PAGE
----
Congratulatory Remarks by Deputy Minister Sue van der Merwe at the Celebration of the French National Day, Tuesday 14 July 2009, Pretoria
H.E. Ambassador Pietton and Mrs Pietton
Your Excellencies, Ambassadors and High Commissioners
Members of the Diplomatic Corps
It is my pleasure, on behalf of the Government and people of South Africa, to join the government and people of the French Republic in the celebration of Bastille Day.
On this day of celebration we look back on the events of 14 July 1789 in France that were to have such a momentous impact on the world in the development of the democratic order and of political and social freedom. The storming of the Bastille fortress-prison was seen as a symbol to the world of the desire of humankind for freedom, equality and fraternity amongst all peoples.
South Africans have taken much inspiration from French history and indeed, since achieving our own democracy, our government has sought in its own way to build a country based on the very ideals of the French Revolutionaries. Many great South Africans made their home in France too, such as the legendary Gerard Sekoto; and many of Frances leaders and ordinary people, supported us in our struggle against apartheid. This formed the basis of what has become a close and dynamic partnership between our two countries, and one which we value greatly.
The 21st Century has brought new challenges to the world and key among these is the critical issue of climate change. I would like to compliment France on her constructive position in this developing debate. We believe that the French government understands and supports the importance of the concerns of the developing world on this issue and for this we would like to extend our gratitude.
Climate change is the greatest environmental challenge facing the world today, as increasing amounts of carbon emissions in the atmosphere are contributing to an unprecedented rise in average global temperature.
Increasing temperatures bring changes in weather patterns, rising sea levels and increased frequency and intensity of extreme weather as is already evident in many part of the world. Flooding is likely to increase, droughts and desertification will spread, and the delicate balance of our natural environment is severely. There is likely to be serious disruption to agriculture production and food supplies will be affected. The number of refugees is likely to rise and millions of people could go hungry again highlighting the importance of food security on our world. The financial costs of flooding and insurance against bad weather are likely to rise substantially. The African Continent is likely to be seriously affected by these problems, despite, on the whole, being the least contributor to global warming.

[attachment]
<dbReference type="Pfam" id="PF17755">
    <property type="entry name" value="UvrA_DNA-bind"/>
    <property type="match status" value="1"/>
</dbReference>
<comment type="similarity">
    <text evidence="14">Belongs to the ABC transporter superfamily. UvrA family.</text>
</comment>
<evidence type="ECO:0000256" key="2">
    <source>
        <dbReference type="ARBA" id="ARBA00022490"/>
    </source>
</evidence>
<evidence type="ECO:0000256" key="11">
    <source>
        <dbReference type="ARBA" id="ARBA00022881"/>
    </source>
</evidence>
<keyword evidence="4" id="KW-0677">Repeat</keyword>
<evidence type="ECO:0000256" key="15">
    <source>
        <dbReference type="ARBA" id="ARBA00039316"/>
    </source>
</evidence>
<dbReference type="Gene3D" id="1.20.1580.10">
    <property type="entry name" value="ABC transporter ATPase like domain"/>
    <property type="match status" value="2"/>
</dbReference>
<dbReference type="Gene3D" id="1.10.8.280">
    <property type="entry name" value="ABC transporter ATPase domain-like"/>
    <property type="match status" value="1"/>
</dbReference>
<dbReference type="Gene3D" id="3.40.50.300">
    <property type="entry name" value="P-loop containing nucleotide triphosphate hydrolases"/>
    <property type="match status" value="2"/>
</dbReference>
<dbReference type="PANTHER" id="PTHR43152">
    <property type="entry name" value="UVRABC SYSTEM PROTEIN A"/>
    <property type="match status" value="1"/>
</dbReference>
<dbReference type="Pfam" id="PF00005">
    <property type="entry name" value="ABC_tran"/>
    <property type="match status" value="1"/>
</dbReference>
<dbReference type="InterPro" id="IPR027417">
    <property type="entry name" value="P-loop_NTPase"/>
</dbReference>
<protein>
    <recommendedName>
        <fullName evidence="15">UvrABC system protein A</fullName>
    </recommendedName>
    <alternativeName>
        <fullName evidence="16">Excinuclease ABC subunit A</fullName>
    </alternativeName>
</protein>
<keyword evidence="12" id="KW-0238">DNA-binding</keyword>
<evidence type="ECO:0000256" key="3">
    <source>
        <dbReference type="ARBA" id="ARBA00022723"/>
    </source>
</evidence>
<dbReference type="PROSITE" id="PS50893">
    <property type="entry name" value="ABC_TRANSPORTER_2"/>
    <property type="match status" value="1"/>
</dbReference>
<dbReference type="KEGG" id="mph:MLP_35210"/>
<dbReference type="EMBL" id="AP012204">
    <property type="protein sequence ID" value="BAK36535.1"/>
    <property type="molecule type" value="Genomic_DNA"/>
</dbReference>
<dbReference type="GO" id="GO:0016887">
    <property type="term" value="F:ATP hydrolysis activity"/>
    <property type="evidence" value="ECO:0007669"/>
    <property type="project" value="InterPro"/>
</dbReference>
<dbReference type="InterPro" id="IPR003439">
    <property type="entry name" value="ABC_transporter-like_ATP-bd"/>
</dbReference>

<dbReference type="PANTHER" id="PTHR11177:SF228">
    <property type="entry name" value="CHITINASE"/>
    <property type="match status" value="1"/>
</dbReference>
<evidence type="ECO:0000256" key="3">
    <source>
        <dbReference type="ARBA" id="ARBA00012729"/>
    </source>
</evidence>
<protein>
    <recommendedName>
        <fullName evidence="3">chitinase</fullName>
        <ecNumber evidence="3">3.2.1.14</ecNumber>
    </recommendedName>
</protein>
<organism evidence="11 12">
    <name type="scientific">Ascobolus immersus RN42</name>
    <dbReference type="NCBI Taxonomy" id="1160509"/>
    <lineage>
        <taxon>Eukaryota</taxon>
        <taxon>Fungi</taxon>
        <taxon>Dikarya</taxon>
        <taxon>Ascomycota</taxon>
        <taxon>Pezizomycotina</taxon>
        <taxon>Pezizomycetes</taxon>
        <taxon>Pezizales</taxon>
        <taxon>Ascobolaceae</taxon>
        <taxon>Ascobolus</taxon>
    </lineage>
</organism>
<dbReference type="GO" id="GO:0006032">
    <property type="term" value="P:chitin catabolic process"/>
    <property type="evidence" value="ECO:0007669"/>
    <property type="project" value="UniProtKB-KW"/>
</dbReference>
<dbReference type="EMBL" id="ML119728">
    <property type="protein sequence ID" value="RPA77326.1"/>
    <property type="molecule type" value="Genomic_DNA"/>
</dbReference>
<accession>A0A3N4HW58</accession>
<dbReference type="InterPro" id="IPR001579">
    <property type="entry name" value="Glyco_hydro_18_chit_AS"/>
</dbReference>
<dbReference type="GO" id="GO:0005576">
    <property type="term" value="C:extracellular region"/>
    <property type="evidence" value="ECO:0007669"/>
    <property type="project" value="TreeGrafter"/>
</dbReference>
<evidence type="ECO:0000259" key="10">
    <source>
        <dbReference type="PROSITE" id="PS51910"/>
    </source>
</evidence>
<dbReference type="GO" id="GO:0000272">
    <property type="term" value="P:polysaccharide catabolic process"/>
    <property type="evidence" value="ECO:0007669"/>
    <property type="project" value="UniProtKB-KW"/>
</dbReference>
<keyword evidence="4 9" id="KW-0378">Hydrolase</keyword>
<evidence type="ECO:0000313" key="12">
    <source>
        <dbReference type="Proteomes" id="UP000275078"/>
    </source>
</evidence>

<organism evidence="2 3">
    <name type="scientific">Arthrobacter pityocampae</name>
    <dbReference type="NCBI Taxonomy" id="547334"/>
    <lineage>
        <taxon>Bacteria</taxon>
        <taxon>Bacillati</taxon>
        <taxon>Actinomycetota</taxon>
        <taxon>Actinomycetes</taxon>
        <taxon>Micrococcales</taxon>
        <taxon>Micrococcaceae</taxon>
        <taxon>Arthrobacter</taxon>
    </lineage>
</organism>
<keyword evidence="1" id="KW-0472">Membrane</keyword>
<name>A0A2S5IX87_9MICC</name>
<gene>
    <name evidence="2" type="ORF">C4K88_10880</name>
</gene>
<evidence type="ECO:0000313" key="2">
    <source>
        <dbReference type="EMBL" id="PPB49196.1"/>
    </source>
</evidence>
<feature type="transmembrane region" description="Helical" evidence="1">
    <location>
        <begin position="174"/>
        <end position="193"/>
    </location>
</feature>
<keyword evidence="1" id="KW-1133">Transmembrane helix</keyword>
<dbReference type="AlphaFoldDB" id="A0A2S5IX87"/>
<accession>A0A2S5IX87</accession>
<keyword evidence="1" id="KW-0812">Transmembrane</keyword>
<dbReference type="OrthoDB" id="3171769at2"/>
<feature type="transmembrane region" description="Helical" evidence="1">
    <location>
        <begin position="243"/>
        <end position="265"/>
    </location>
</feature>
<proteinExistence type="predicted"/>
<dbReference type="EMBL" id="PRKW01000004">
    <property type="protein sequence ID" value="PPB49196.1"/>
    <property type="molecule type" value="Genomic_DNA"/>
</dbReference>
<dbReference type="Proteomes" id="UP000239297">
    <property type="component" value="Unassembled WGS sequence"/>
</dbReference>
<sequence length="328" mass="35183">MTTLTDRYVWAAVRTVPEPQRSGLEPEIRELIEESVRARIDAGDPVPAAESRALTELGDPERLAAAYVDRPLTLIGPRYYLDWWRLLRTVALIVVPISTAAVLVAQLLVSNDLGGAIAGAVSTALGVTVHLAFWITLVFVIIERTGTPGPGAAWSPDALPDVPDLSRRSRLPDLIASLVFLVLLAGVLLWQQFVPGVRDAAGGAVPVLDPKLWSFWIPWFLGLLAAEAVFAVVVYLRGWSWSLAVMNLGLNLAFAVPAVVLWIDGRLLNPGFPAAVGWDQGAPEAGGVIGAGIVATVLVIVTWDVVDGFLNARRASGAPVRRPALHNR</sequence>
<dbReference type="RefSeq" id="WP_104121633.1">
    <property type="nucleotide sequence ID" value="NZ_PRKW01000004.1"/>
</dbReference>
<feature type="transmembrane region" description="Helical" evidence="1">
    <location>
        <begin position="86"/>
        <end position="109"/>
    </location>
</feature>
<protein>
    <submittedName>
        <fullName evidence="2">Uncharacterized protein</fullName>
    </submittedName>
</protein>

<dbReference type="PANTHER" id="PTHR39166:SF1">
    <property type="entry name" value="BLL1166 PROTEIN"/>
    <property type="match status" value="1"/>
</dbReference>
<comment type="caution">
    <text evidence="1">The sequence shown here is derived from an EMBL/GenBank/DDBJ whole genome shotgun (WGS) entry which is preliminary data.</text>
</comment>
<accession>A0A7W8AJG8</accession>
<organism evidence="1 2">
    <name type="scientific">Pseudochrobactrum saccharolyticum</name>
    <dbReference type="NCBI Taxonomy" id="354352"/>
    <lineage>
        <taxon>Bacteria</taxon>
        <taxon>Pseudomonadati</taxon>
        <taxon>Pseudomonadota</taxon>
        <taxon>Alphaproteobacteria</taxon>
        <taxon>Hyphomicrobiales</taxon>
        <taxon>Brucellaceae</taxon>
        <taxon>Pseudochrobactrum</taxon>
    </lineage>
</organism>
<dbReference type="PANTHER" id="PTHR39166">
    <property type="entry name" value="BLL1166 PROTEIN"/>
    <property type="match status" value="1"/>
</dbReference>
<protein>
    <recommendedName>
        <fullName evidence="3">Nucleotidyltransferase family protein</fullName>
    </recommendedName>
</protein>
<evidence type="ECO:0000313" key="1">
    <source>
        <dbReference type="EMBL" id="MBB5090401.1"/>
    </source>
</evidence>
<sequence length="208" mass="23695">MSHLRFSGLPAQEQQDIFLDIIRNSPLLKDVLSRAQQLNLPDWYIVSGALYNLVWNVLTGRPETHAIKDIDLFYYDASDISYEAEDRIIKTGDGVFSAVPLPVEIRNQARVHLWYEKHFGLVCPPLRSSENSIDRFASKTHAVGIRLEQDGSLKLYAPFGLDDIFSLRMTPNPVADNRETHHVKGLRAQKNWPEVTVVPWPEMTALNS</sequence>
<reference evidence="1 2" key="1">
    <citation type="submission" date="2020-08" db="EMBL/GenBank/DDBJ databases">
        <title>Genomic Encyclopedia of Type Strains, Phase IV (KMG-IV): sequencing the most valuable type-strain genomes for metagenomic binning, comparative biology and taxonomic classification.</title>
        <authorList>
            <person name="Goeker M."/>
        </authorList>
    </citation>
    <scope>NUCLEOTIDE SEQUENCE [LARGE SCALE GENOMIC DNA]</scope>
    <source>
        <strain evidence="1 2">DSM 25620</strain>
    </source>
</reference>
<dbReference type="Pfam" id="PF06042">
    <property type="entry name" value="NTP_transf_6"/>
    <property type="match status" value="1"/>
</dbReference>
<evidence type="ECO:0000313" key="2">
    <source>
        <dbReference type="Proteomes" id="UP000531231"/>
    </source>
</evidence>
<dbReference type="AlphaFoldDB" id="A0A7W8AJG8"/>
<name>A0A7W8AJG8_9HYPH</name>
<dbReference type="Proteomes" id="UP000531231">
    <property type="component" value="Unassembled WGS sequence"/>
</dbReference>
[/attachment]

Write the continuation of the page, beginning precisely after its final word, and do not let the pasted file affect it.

It is hoped that the outcome of the Copenhagen 15 meeting in December 2009 will result in an inclusive and effective deal that mobilizes the globe to action on the basis of a shared vision that balances mitigation and adaptation, climate stabilization and sustainable development, supported by adequate means of implementation for developing countries.
It is also hoped that the overall strategy will enable countries to move to a low carbon development pathway, while allowing developing countries adequate development space. In other words, any deal on climate stabilization should ideally include a deal on sustainable development and poverty alleviation.
France’s Deputy Prime Minister Borloo and Former Minister, now chief climate change negotiator, Brice Lalond have both play a vital role in the debate and the negotiation process and look forward to a successful Conference in Copenhagen later this year.
In addition to this area of work, relations between our two countries are growing at many levels – bilateral and multilateral, official level and people-to-people - and hold much promise for the future. South Africa and France enjoy excellent political relations characterised by regular high-level dialogue, diverse bilateral cooperation programmes and growing bilateral trade. South Africa acknowledges France’s strong influence on the Continent, especially in Francophone Africa, and seeks to cooperate with France wherever possible in promoting the African Agenda. France is the largest donor and trading partner to Africa, a major investor on the Continent and is a traditional champion of Africa and the developing world on issues such as debt relief, sustainable development and mitigating the negative effects of globalisation.
I would also like to add that we look forward very much to welcoming the French Football team to South Africa next year for the FIFA World Cup. I think I can say without hesitation that the whole of South Africa is excited about the World Cup next year. We had a successful trial run in the Confederations Cup, Bafana Bafana delighted us and now are counting down for the big event. We can’t wait, and we know that France will be there too to share the moment with us.
On this note, Excellencies, Ladies and Gentlemen, I would like to invite you to raise your glasses and join me in a toast to the warm relations between South Africa and the France, to the health of His Excellency President Nicolas Sarkozy, and to the prosperity of the French.
I thank you.